The 15 days between the first and second appointments were a mixed bag. When you’re worried your mind drifts to a million what ifs, and as hard as we all try to remain optimistic it’s human nature to dwell on the worst possible outcome. But there were some really wonderful moments, too. My dad’s health had prevented him from traveling when Carter was born, so the two of them got to meet each other and, from what I can tell from the pictures, instantly became best buddies. This year’s Fourth of July weekend became one of my favorite family memories, even if it did leave me feeling homesick for an entire week. Some say it’s a shame that tragedy or illness is what often brings families together, but I don’t know. I think it’s a blessing no matter the circumstances. We aren’t meant to walk alone.


I’m so proud of my family. We’ve seen our share of challenges through the years. There have been rough times. But never – not one single time – have I seen any of them break. Both of my parents possess this quiet, incredible strength that I can only hope somehow also made its way into my DNA.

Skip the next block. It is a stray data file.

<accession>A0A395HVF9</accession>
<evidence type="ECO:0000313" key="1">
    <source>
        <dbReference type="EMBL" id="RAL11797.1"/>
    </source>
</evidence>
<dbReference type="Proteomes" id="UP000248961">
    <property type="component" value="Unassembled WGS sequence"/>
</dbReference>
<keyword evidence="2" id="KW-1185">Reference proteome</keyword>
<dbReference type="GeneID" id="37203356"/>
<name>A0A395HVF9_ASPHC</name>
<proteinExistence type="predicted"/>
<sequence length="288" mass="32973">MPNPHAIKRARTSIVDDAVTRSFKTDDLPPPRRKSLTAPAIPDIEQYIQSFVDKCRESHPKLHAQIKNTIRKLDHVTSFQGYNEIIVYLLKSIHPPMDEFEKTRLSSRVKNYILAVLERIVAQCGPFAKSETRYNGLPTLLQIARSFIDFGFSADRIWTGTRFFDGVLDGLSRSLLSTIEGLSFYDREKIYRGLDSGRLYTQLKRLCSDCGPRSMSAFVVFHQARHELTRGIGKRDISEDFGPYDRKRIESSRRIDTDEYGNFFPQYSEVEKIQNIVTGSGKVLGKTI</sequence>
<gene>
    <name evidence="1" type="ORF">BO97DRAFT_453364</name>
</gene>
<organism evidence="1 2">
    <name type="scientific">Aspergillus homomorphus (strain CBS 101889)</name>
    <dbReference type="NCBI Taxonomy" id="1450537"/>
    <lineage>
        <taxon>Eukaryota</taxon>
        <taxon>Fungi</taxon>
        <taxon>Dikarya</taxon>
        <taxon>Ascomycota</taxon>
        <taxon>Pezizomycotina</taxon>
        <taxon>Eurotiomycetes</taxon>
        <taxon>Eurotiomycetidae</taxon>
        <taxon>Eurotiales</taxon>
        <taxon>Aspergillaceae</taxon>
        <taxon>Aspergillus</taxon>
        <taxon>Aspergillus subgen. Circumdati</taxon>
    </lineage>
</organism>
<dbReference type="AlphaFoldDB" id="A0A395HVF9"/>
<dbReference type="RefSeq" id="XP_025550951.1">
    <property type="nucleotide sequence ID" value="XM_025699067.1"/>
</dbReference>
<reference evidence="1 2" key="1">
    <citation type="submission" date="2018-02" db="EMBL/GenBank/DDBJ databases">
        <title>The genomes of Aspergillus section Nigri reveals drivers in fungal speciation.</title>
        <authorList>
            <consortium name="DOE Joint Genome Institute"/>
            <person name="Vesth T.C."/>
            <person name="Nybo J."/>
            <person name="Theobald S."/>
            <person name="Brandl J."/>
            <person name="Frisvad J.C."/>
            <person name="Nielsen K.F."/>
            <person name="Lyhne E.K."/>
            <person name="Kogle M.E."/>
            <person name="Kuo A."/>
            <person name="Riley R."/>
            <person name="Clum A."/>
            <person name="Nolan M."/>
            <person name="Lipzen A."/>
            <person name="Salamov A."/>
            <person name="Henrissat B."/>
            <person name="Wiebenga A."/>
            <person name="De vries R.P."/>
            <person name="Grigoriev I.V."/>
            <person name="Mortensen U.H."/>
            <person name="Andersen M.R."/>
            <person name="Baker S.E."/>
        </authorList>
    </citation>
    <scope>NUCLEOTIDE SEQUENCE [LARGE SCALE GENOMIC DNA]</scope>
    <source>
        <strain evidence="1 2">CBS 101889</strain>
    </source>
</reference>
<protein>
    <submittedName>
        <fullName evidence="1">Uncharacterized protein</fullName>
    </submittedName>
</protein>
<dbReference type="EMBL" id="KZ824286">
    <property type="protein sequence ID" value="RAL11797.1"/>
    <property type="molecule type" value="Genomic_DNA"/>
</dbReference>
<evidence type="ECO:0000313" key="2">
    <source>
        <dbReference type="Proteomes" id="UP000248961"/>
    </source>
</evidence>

That strength had to be what propelled them into the doctor’s office on July 10 to hear the results of the CT scan and biopsies. Truthfully, we were all expecting the worst — just because they’re strong doesn’t mean they aren’t realists – and we were eager to hear the doctor’s plan of attack.


The walls in that examining room had to have swelled beyond the framing, because there couldn’t have been any air left in our bodies when the doctor announced that the polyps are benign. The CT scan shows no evidence that the cancer has spread to the lymph nodes or any surrounding organs. The stomach issues are being corrected with medication. The tumor will be addressed with radiation, chemotherapy and surgery.